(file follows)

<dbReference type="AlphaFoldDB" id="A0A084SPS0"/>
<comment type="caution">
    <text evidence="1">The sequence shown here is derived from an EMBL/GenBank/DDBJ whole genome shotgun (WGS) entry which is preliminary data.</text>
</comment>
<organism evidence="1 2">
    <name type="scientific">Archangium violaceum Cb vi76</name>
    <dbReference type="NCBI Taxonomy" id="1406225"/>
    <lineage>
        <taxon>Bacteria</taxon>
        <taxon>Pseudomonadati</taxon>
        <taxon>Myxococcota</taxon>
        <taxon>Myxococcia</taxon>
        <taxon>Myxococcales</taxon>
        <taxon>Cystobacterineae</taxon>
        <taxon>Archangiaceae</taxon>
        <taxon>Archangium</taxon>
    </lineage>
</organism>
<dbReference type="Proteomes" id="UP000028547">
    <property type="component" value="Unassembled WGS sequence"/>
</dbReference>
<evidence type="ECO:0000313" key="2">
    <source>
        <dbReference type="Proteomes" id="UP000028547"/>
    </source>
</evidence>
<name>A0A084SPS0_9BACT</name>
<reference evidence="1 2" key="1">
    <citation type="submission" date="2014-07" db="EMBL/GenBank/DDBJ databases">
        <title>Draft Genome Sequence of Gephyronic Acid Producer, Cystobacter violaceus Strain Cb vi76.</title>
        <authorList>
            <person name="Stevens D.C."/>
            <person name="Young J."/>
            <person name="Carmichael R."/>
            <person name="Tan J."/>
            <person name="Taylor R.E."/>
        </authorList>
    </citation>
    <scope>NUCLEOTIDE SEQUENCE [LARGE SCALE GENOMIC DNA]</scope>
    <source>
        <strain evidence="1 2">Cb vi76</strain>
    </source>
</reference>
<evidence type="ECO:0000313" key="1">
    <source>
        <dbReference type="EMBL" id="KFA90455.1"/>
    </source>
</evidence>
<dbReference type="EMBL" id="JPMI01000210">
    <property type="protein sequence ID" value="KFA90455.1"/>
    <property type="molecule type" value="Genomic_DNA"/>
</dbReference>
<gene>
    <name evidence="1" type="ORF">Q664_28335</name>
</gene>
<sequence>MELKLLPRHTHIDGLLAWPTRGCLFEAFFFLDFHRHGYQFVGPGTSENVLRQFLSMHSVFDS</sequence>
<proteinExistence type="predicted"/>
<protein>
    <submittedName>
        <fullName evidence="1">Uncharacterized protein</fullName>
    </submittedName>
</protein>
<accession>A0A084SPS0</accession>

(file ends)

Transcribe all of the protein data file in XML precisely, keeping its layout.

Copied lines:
<dbReference type="AlphaFoldDB" id="A0A084SPS0"/>
<comment type="caution">
    <text evidence="1">The sequence shown here is derived from an EMBL/GenBank/DDBJ whole genome shotgun (WGS) entry which is preliminary data.</text>
</comment>
<organism evidence="1 2">
    <name type="scientific">Archangium violaceum Cb vi76</name>
    <dbReference type="NCBI Taxonomy" id="1406225"/>
    <lineage>
        <taxon>Bacteria</taxon>
        <taxon>Pseudomonadati</taxon>
        <taxon>Myxococcota</taxon>
        <taxon>Myxococcia</taxon>
        <taxon>Myxococcales</taxon>
        <taxon>Cystobacterineae</taxon>
        <taxon>Archangiaceae</taxon>
        <taxon>Archangium</taxon>
    </lineage>
</organism>
<dbReference type="Proteomes" id="UP000028547">
    <property type="component" value="Unassembled WGS sequence"/>
</dbReference>
<evidence type="ECO:0000313" key="2">
    <source>
        <dbReference type="Proteomes" id="UP000028547"/>
    </source>
</evidence>
<name>A0A084SPS0_9BACT</name>
<reference evidence="1 2" key="1">
    <citation type="submission" date="2014-07" db="EMBL/GenBank/DDBJ databases">
        <title>Draft Genome Sequence of Gephyronic Acid Producer, Cystobacter violaceus Strain Cb vi76.</title>
        <authorList>
            <person name="Stevens D.C."/>
            <person name="Young J."/>
            <person name="Carmichael R."/>
            <person name="Tan J."/>
            <person name="Taylor R.E."/>
        </authorList>
    </citation>
    <scope>NUCLEOTIDE SEQUENCE [LARGE SCALE GENOMIC DNA]</scope>
    <source>
        <strain evidence="1 2">Cb vi76</strain>
    </source>
</reference>
<evidence type="ECO:0000313" key="1">
    <source>
        <dbReference type="EMBL" id="KFA90455.1"/>
    </source>
</evidence>
<dbReference type="EMBL" id="JPMI01000210">
    <property type="protein sequence ID" value="KFA90455.1"/>
    <property type="molecule type" value="Genomic_DNA"/>
</dbReference>
<gene>
    <name evidence="1" type="ORF">Q664_28335</name>
</gene>
<sequence>MELKLLPRHTHIDGLLAWPTRGCLFEAFFFLDFHRHGYQFVGPGTSENVLRQFLSMHSVFDS</sequence>
<proteinExistence type="predicted"/>
<protein>
    <submittedName>
        <fullName evidence="1">Uncharacterized protein</fullName>
    </submittedName>
</protein>
<accession>A0A084SPS0</accession>